A Domestic Violence Protection Order (DVPO) is sought by a victim of domestic violence. More specifically, Washington law says that a DVPO can be obtained by a person experiencing physical harm, bodily injury, assault, stalking, or sexual assault by a family or household member. A person may also file for this protection order if he/she fears imminent physical harm or bodily injury by a family or household member.

Under Washington law, family or household members include:

  • Spouses/former spouses
  • Persons who have children in common
  • Persons who are dating or previously dated
  • Adult persons related by blood or marriage
  • Adult persons residing together or who have resided together in the past
  • Persons 16 years of age or older residing together and who have had a dating relationship
  • Persons 13 years of age or older and who have had a dating relationship with someone 16 years of age or older
  • Persons who have a biological or legal parent child relationship, including step-parents and grandparents.

If successfully obtained, a domestic violence protection order prohibits the restrained party from having any contact at all with the protected party. A DVPO can be in place on a temporary basis, for a year or more, or on a permanent basis. Persons restrained by DVPOs will likely face firearm prohibitions.


Questions are often asked regarding how persons are found in violation of a domestic violence protection order. For a violation to occur, facts must show that: (1) a valid DVPO was in place; (2) an offender was given notice of the DVPO; and, (3) the offender made or performed some contact that was prohibited under the DVPO. Please know that prohibited contact includes both direct and indirect contact with the protected person, or even being near the protected person. Contact by the person restrained by the protection order is prohibited under all circumstances unless the protection order is terminated.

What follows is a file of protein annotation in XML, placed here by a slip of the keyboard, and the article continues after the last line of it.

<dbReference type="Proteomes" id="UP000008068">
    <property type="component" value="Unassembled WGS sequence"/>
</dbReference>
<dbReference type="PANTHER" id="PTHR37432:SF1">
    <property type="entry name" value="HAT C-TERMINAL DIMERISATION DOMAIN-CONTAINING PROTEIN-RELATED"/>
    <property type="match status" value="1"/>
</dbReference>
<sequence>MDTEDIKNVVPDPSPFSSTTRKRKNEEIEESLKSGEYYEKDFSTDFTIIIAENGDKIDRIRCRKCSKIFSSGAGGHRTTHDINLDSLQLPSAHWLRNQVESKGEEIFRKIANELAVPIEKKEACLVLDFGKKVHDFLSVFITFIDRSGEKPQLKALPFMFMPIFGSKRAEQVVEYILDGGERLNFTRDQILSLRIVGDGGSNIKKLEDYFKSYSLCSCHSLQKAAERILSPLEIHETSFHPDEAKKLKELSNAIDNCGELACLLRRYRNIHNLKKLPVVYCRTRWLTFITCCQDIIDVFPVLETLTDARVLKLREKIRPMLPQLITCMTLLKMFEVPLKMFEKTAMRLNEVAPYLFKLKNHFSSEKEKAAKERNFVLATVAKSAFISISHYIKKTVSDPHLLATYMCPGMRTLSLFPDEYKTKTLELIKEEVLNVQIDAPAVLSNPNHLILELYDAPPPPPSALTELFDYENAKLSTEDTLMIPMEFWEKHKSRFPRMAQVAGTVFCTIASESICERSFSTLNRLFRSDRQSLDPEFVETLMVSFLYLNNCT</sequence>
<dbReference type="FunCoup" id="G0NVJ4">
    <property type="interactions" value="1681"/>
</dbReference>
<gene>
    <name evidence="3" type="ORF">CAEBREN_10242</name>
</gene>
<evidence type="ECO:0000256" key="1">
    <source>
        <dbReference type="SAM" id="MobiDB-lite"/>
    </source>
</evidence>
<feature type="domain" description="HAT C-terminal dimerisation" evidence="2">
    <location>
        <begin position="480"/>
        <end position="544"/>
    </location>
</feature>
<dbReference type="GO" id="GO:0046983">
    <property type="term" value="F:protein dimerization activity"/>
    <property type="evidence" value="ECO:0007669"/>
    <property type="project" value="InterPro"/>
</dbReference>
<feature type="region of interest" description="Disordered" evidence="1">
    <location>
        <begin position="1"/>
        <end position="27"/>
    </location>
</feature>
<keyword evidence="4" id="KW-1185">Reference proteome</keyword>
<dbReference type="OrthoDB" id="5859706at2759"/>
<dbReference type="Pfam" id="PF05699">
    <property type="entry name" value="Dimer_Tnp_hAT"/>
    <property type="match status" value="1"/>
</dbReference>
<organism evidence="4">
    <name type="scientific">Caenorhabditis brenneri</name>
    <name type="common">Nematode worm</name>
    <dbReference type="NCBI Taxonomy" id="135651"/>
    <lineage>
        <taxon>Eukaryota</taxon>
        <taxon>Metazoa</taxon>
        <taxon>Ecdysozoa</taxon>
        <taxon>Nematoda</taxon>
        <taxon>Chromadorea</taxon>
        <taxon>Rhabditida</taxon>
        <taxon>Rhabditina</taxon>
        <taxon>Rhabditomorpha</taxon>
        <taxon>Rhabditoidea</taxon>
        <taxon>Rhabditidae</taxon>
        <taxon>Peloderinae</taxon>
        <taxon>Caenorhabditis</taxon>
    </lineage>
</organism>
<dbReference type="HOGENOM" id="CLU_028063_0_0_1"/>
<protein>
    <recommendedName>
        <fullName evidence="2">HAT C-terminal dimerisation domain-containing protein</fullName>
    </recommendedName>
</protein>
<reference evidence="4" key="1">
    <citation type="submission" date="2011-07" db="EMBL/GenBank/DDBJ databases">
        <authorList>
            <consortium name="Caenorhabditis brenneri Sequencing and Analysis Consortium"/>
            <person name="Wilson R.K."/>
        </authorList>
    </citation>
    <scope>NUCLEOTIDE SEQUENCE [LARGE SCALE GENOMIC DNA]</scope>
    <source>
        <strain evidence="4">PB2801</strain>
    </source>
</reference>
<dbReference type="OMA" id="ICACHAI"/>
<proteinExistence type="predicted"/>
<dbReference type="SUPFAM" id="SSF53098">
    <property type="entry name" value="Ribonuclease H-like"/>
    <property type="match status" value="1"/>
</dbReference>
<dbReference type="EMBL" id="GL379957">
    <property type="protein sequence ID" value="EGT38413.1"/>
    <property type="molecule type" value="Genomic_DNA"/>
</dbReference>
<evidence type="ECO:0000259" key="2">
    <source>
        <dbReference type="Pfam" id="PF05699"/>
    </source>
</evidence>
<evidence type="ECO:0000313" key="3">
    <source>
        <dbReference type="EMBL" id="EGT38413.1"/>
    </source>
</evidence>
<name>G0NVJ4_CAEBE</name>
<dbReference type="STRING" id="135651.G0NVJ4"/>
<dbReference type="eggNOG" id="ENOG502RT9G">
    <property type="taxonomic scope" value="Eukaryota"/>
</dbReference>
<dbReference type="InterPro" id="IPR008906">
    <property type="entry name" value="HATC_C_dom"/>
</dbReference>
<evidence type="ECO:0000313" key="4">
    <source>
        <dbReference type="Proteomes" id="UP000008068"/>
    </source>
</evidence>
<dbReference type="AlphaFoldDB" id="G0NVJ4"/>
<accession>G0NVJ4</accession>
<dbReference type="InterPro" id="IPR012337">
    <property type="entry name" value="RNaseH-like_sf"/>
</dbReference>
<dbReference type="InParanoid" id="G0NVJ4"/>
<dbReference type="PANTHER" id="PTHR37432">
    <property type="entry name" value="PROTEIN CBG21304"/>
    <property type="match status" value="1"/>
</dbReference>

A violation of a DVPO is often considered a misdemeanor. A violator faces the potential of one year in jail, thousands of dollars in fines, or both. A judge can also require the violator to submit to electronic monitoring.

In some instances, a protection order violation results in a felony offense. This happens if the violation occurred through an act of reckless endangerment or assault, or, if the violator has two or more previous convictions for similar violations. If a felony offense, a violator faces up to five years in prison, a maximum fine of $10,000, or both.

No matter if you need assistance obtaining a DVPO or fighting one, Black Law is here to help. Our attorneys have over 20 years of combined experience assisting clients with domestic violence protection orders. They are passionate in their representation and take the time to ensure you understand every aspect of your case. Contact them now and get the legal help you deserve.

We serve clients throughout Washington including those in the following localities: King County including Bellevue, Kent, and Seattle; Benton County including Kennewick; Chelan County including Wenatchee; Clallam County including Port Angeles; Grays Harbor County including Aberdeen; Kitsap County including Port Orchard; Kittitas County including Ellensburg; Pierce County including Tacoma; Skagit County including Mount Vernon; Snohomish County including Everett; Spokane County including Spokane; Thurston County including Olympia; Whatcom County including Bellingham; and Yakima County including Yakima.

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Black Law PLLC